Lesson Plan

Lesson: Broadcasting Messages
Time: 60+ mins

Introduction

In this lesson, students will learn how to send and receive messages between Actors in a program. Note: Some modules in this lesson include a listening component, so headphones (1 per student) are recommended.

Code Blocks

  • : Listen for a message or broadcast from other scripts before activating.
  • : Broadcast a message to the program.
  • : Play the specified kind of drum for the specified number of beats.
  • : Pause the program for a specific number of seconds.
  • : Change the costume of the Actor.

Vocabulary

  • None

Objectives

Students will...
  • Use code block to program Actors to send and receive messages

Materials

  • Computers, laptops, or mobile devices (1 per student) with student account access to Tynker.com
  • Headphones (1 per student)

Warm-Up (15 minutes)

  • As a class, review vocabulary terms. Ask students, "Can anyone tell me what _____ means?" Here is a list of recommended vocabulary terms to review: coding, sequence, Actors, infinite loop, repeating loop, animation.

Activities (45 minutes)

Facilitate as students complete all Broadcasting Messages modules on their own:
1. Introduction (Video)
  • This module introduces three coding concepts:
    • Send Message To- The "sent message to" code block sends a message to the specified Actor.
    • Broadcast- The "broadcast" code block sends a message to all of the Actors in a project.
    • When I Receive- The "when I receive" code attached to this event block will run when it receives a message from a "send message to" or "broadcast" block.
2. Send a Message Example (Example)
  • This module is an example of a musical project, where each button will send a message to the BeatBot and make it dance!
3. Button Sounds (DIY)
  • In this DIY (do-it-yourself) project, students will follow step-by-step directions to program the button Actors to control the BeatBot!
  • Emphasize to students that the "broadcast" block is used to send messages from the button Actors to the BeatBot. Note that the BeatBot is already coded to respond to each message by performing a dance move.
  • Optional: Ask students, "Why did we add the ‘next costume’ and ‘wait’ blocks beneath the ‘broadcast’ blocks?" (To animate the buttons so they look like they’re actually being pressed)
  • Did students finish early? Direct their attention to the bonus section in the last step of the tutorial, which encourages students to adjust the dance speed by modifying the BeatBot’s code.
4. Send Two Messages (Puzzle)
  • To solve this puzzle module, students will need to program the buttons to send messages to the BeatBot. Additionally, students will need to program the BeatBot to play a drum sound when it receives each message.
  • As students are testing their program, check that they are pressing the button Actors the moment the falling orbs are lined up with them. 4 points wins the game!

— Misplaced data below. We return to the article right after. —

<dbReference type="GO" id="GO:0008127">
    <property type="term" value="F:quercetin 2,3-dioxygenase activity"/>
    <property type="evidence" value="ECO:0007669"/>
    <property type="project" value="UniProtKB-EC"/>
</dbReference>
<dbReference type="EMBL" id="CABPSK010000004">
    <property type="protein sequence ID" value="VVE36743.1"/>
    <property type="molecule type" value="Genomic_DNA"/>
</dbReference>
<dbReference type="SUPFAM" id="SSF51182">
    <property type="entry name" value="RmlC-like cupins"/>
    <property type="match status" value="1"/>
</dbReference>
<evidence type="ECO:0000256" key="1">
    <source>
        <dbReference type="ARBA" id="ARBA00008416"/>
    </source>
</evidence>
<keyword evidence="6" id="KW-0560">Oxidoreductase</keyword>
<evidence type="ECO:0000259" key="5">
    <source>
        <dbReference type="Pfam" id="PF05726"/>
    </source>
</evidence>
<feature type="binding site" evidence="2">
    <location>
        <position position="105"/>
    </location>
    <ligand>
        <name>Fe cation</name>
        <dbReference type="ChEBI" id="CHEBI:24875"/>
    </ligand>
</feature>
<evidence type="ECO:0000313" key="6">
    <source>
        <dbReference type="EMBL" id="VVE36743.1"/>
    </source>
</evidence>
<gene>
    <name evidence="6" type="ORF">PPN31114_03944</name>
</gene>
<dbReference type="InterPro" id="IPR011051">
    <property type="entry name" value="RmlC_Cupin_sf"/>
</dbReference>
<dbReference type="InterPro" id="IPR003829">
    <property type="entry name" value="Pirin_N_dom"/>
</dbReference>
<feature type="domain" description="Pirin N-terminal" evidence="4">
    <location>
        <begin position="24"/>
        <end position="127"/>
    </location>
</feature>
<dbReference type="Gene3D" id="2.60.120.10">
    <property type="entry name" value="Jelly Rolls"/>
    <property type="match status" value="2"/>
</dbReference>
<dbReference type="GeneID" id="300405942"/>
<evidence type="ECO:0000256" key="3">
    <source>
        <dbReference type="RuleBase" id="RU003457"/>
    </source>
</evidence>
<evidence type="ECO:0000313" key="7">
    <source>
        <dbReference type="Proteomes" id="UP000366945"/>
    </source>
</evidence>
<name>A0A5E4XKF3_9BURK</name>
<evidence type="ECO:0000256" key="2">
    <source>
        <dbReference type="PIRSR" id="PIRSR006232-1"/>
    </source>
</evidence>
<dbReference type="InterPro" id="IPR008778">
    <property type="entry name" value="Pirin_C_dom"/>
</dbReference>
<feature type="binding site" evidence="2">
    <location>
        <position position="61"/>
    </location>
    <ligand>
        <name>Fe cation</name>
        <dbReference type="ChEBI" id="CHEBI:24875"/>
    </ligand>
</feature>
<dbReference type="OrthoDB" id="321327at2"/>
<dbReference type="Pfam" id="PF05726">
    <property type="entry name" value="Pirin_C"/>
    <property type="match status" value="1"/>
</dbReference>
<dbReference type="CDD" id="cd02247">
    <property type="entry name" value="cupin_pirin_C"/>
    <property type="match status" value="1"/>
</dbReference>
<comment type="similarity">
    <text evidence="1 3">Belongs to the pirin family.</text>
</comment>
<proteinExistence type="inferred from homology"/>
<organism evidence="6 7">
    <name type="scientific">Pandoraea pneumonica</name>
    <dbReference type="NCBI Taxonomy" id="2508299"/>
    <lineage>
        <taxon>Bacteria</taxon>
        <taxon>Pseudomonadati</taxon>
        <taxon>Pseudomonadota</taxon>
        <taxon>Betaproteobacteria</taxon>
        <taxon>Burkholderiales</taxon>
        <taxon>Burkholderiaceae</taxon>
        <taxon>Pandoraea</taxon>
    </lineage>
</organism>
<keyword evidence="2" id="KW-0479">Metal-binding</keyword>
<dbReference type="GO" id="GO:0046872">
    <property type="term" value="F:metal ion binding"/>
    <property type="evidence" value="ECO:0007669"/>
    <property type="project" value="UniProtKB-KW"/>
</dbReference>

5. Add your Background Music Example (Example)
  • Now that your students know how to send messages, they will view a project where the BeatBot plays music when it receives messages!
6. Add your Background Music (DIY)
  • In this DIY project, students will add background music and program two buttons to make the BeatBot play sounds.
  • Ask your students to play the sounds using the buttons. Can they make a beat to go along with the background music?
  • Did students finish early? Encourage them to experiment with their code to make the BeatBot move when it plays a sound!
7. Quiz (Multiple Choice)
  • Students will answer 5 multiple choice questions to review concepts covered in this lesson.

Extended Activities (10 minutes)

Discuss the following with students:
  • Who can remember one example where we programmed Actors to respond to one another through broadcasting and receiving messages? (programed buttons to make the BeatBot play sounds)
  • How else can we use broadcasting and receiving messages in a scene? (e.g., create a race game in which an Actor is programmed to say "On your mark. Get set. Go!" and the other Actors respond by starting to move across the screen.
  • True or false: The "broadcast" code block sends a message to all of the Actors in a project. (True)

U.S. Standards

  • CCSS-Math: MP.1
  • CCSS-ELA: RF.1.1, RF.2.4, RF.2.4.A, RF.3.4.A, RF.4.4.A, RI.2.6
  • CSTA: 1B-AP-10, 1B-AP-11, 1B-AP-15
  • CS CA: 3-5.AP.12, 3-5.AP.13, 3-5.AP.17
  • ISTE: 1.c, 1.d, 4.d, 5.c, 5.d, 6.b
This course is not part of your plan. Please upgrade to view all answer keys

Class Presentations

These student-facing slide presentations help educators seamlessly run Tynker lessons in a virtual or physical classroom setting. Each lesson has its own set of slides that introduce the big ideas, suggest unplugged activities, and include a section for each activity module. While running lesson slides, you can switch back and forth between the activity, the slides, answer keys and other lesson materials.
A sample slide presentation is available for your review. Please log in to view all the class presentations available with your plan..
Lesson 1
Introduction
27 Slides
Lesson 2
Loops and Animation
19 Slides
Lesson 3
Creating a Scene
21 Slides
Lesson 4
Jumping over Obstacles
20 Slides
Lesson 5
Storytelling
23 Slides
Lesson 6
User Interaction
19 Slides
Lesson 7
Guessing Game
22 Slides
Lesson 8
Rotation
20 Slides
Lesson 9
Alien Invaders
17 Slides
Lesson 10
Music and Animation
18 Slides
Lesson 11
Instruments and Tempo
19 Slides
Lesson 12
Broadcasting Messages
18 Slides
Lesson 13
Time Limits
17 Slides
Lesson 14
Message Driven Programming
18 Slides
Lesson 15
Pop the Balloon
18 Slides
Lesson 16
Animation with Movement
18 Slides
Lesson 17
Obstacle Course
19 Slides